In a nation where women and children are sold for sexual exploitation, one mother and her family have become agents of change—living out a message of unconditional love. “The quest for love is really driving this degrading market,” says Christine Anasco, who has served for 12 years in international missions work with her husband David and their four children. “Our aim is show these women they are valued.”
Since moving to Thailand in 2014, the Anascos have come to know firsthand the faces of human trafficking. Every year, innocent people are trafficked worldwide by the tens of millions; the U.S. State Department includes Thailand on its Tier 2 watch list, one of many nations not fully complying with anti-trafficking policies though making progress.
Briefly in the United States to speak at churches backing their missions work, Christine Anasco reveals how pro-life outreach first inspired her, what motivates those trapped in sex trafficking, and why every believer should have a global outlook.
Bound4LIFE: During your formative years, how did standing for life start you on a journey of doing justice?
Christine Anasco: I recall one day in my high school health class, back in the early 1990s. They asked everyone to take sides—pro-choice stand on one side of the room, and pro-life on the other. Though I really didn’t know anything about the issue at the time, I went to the pro-life side.
Pro-life seemed like a better stand to take than pro-choice. Looking around, I realized I was the only one on that side; I thought, How can this be? Even in high school, I knew speaking up for life was important.
Bound4LIFE: When did you become a follower of Christ?
Christine Anasco: I was raised in the church—so I knew religion, but the reality was distant. In my senior year of high school, a friend introduced me to what it means to have a relationship with Jesus. I became a Christian.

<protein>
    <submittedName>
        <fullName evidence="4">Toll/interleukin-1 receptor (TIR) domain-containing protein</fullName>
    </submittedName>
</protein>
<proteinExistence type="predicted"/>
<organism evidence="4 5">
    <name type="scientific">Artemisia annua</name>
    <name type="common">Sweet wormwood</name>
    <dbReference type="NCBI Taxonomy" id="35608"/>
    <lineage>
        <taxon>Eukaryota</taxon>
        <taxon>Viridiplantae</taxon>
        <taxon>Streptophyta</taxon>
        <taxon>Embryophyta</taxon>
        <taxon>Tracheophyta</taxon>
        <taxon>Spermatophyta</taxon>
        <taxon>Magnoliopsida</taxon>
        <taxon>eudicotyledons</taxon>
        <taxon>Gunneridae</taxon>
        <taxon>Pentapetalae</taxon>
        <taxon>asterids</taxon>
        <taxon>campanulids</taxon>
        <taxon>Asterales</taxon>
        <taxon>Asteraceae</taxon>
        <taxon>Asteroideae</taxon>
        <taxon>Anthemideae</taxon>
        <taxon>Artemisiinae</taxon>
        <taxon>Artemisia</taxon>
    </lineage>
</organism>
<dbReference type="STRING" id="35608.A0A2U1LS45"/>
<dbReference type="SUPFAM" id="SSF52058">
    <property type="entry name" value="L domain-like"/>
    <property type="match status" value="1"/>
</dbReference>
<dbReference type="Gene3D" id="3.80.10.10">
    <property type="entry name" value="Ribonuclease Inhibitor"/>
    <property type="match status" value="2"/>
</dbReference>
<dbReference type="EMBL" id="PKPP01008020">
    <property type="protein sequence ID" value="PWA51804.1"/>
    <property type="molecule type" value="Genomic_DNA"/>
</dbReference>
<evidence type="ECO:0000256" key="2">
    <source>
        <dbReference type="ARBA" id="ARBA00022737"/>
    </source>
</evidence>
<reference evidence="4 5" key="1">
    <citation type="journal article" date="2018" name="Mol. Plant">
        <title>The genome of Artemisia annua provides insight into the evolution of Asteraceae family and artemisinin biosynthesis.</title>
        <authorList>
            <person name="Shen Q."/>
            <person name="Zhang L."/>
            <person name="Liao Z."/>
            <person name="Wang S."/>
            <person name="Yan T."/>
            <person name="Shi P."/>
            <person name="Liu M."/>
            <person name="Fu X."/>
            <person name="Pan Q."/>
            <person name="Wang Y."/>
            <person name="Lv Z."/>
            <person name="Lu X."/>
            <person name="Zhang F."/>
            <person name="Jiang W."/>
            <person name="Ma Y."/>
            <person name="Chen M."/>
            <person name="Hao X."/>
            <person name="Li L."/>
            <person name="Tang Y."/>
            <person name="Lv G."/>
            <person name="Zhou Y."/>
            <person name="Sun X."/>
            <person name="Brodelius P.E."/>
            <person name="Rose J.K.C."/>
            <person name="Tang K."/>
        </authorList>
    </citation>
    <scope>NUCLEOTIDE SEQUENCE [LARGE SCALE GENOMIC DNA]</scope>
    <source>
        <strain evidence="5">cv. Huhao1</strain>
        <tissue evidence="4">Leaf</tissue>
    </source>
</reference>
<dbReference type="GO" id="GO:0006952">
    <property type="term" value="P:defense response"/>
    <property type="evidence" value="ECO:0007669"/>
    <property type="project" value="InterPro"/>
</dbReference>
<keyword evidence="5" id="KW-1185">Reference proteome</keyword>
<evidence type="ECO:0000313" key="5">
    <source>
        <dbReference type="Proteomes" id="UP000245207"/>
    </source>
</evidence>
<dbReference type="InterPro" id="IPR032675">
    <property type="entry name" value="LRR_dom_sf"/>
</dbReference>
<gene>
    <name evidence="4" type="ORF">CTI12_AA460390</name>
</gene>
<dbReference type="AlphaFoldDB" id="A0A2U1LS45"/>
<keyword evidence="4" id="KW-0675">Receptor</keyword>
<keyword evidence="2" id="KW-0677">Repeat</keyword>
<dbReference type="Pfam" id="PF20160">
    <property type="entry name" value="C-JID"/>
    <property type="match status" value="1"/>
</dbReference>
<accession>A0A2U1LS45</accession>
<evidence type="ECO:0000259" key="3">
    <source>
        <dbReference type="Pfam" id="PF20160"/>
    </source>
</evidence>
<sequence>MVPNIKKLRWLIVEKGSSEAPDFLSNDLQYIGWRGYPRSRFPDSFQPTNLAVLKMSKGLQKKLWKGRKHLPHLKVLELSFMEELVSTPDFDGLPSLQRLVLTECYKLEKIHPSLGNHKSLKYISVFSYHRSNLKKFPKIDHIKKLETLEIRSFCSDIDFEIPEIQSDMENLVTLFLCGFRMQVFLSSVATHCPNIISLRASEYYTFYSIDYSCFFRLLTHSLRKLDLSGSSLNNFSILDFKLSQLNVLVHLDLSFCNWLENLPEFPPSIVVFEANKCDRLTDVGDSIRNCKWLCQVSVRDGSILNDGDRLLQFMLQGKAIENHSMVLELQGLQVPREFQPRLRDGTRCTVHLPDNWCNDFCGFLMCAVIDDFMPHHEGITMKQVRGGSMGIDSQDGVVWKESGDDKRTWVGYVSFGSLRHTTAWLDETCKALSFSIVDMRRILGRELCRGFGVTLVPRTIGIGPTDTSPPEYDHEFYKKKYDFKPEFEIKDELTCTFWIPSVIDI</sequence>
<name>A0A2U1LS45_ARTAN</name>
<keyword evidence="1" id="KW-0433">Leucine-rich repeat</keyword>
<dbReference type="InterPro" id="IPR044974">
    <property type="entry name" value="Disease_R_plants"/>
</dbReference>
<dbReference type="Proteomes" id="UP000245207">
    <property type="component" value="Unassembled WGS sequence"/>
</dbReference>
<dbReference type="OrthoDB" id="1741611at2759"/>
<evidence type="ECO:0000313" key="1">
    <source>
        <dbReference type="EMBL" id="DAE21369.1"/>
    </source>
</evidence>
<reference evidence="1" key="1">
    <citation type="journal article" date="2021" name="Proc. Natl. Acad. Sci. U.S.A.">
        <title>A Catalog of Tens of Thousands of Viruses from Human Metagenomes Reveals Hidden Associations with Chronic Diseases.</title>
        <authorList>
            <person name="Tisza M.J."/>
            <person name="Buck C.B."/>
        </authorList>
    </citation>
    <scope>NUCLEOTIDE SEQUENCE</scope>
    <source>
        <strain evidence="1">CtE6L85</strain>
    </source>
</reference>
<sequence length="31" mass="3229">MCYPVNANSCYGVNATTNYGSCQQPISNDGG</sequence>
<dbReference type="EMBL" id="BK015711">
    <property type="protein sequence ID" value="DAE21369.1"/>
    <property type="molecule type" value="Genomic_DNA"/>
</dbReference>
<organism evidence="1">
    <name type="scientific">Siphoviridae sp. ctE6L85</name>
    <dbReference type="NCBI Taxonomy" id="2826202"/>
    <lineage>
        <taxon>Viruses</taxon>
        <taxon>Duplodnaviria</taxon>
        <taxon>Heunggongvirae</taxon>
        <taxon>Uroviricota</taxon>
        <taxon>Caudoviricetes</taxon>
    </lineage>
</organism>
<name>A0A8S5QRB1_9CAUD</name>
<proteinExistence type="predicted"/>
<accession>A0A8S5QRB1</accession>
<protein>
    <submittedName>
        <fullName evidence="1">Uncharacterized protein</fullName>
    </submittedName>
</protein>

Being pro-life became even more a part of what I believed. I went to a very liberal women’s college, where everybody was pro-choice—except five or six of us on campus who were believers. Even in that small school, we would raise questions about abortion and have discussions.
I began to work at a pregnancy care center in Laurel, Maryland, counseling women who were thinking about abortion. After my husband and I got married, we ministered in a transition home for women who were single, pregnant and had no other place to go. We did that for three years. Seeing the value of every life has always been a huge part of what I believe in; it reflects the heart of Christ for justice.
Bound4LIFE: What led you to be involved in international missions and aid work?
Christine Anasco: Between my junior and senior year of college, I went to Trinidad and was awakened to the poverty that is in the world. Growing up in a suburban area of Maryland, I knew there were impoverished areas but I never knew how bad it could be.
Going to Trinidad opened my eyes. It really changed my perspective and what I wanted to do with my life. I went back again and the Lord began to work on my heart. It wasn’t an audible voice or anything, but the Lord spoke to me until I knew: This is something I want to do. I want to go and serve full time.
Since 2003, our family has served with the missions sending agency Go To Nations. After over a decade in the Philippines, we recently moved to Thailand.
Bound4LIFE: Why did you and your family’s missions team begin to serve people who are victims of sex trafficking?
Christine Anasco: As we saw the need in Thailand, the agency encouraged us to begin this outreach called Restoration 61—taking a stand against human trafficking. It is a reference to Isaiah 61, about bringing restoration to the hurting.
In this foundational stage, we are seeking what the Lord’s purpose is and where he would have us serve those in this industry—primarily women. Right now, we are starting where we can. We go to the red light district weekly and we talk to the women.
We are just building relationship with them. Our aim is show them they are valued, their lives have meaning and God really values who they are.
Bound4LIFE: Understanding that every person’s journey is unique, are there patterns you see with those vulnerable to being trapped in this industry?